ONE OF THE more intriguing aspects of funeral rites for a Thai king or queen is a tradition dating to the Ayutthaya Period known as “Luk Phra Sop” – stealing the royal body.
The term “stealing” is used only because the ritual takes place beyond the public’s view, and at nighttime.
“There is no official announcement of the ceremony, but the process will be recorded in the Royal Archives,” said a leading historian on the matter, Chitssanupong Titalakana.
In his book “Thamniam Phraboromasop Lae Phrasop Chao Nai”, published by Matichon, Nontaporn Yumangmee explained that the tradition began as a means of avoiding delays in the funeral ceremony.
Transporting the ruler’s remains to the crematorium at the same time royal processions were taking place would have caused unnecessary delays and also affected transferral of the royal regalia.
“For the sake of convenience in preparing for the cremation ceremony, the process of transferring the deceased is done during the tranquil night on the eve of the cremation.”
As an example, Nontaporn wrote that Prince Mahamala Kromphra Bamrab Porapak lived on Na Phra Lan Road, far from the cremation grounds, so for his funeral in 1886, his remains had to be taken first by boat to Wat Phra Chetupon and then to Sanam Luang.
Doing so on the day of the cremation would have taken too much time in past ceremonies.
He pointed out that the many mourners camping close to Sanam Luang in hopes of getting the best vantage points when the gates open will be able to witness in the early hours of tomorrow the Luk Phra Sop motorcade travelling from the Grand Palace to the crematorium.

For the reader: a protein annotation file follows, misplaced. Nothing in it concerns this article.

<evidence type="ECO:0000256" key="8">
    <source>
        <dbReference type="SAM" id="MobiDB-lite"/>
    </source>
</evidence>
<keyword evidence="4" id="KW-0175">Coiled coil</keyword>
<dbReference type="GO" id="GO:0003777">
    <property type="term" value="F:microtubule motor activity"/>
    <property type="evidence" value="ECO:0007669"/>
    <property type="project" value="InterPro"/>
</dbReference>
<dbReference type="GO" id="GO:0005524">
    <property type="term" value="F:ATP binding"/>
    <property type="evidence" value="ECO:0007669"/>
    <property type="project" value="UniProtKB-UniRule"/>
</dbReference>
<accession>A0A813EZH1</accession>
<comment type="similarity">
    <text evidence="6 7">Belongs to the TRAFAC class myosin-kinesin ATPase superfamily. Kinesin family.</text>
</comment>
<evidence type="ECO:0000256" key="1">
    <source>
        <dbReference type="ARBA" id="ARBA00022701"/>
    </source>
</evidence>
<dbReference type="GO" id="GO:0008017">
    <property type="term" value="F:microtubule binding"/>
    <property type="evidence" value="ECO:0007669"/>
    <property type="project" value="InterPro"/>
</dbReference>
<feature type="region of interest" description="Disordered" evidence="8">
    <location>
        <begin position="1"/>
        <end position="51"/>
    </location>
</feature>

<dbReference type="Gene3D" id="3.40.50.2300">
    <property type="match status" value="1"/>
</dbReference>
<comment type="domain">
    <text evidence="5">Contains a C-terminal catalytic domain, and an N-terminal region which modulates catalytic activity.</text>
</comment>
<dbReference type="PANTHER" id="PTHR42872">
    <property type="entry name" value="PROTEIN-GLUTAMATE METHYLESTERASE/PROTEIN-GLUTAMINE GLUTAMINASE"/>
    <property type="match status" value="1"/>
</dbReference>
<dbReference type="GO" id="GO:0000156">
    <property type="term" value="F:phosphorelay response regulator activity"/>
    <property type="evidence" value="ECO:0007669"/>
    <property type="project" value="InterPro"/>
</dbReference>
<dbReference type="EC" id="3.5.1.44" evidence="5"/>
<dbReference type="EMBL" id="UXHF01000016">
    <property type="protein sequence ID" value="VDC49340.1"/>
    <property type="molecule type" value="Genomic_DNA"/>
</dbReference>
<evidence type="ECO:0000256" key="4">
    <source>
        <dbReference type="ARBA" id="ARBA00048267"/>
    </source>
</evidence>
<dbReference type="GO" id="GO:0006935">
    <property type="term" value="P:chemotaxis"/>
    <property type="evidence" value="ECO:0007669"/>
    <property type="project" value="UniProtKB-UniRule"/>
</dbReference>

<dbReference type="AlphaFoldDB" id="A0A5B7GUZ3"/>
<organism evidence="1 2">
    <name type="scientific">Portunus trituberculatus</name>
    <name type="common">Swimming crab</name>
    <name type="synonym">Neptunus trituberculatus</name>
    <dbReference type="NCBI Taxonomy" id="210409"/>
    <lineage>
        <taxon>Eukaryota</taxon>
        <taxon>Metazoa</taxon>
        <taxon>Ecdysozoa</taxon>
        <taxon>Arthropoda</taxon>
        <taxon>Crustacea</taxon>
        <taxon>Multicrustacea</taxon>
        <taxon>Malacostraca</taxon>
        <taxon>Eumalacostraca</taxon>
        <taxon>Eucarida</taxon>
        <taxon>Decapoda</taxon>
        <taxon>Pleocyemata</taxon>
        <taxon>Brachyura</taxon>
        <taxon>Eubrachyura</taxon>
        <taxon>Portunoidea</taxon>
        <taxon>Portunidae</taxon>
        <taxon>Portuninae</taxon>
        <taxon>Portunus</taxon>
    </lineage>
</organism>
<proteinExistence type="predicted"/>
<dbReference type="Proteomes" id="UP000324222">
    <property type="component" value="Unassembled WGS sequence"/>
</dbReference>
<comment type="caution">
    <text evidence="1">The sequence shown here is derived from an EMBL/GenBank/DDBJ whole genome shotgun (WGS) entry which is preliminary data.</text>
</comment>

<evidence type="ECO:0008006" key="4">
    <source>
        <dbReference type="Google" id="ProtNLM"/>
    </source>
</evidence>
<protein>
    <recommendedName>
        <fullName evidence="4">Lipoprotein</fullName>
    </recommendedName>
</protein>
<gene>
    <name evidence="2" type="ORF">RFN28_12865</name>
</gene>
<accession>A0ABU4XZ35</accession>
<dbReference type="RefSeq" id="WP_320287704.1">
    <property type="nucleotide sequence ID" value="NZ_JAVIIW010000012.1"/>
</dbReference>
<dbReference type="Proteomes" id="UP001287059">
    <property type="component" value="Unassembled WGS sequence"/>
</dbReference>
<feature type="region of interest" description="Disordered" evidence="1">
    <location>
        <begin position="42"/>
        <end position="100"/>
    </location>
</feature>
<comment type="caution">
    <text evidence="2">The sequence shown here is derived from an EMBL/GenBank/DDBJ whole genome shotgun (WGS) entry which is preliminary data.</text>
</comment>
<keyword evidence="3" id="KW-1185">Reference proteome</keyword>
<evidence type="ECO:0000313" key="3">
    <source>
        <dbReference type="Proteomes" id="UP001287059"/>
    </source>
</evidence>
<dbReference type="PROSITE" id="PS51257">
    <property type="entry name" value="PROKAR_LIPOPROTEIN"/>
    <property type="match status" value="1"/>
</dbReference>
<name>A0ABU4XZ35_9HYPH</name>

“They should realise that this tradition is taking place and be absolutely silent, to show the greatest respect for His Majesty King Bhumibol [Adulyadej].”
Chitssanupong confirmed that changes have been made amid the strict traditions of the occasion.
Since the King’s remains rest in a coffin and not an urn, the Royal Urn instead contains a golden plaque bearing his full name and birth date.
With citizens expressing curiosity about Luk Phra Sop, the “Thai Historical Archives” page on Facebook recently posted historical documents about the ceremony.
The funeral pyre itself, or Phra Chittakathan, has been modernised. Electric burners are now used, as seen for the first time at the cremation of Her Royal Highness Princess Galyani Vadhana in 2008.
They were introduced because of a near-mishap at the cremation of Her Royal Highness Princess Mother Srinagarindra in 1996, when the flames almost got out of control and disrupted the ceremonies.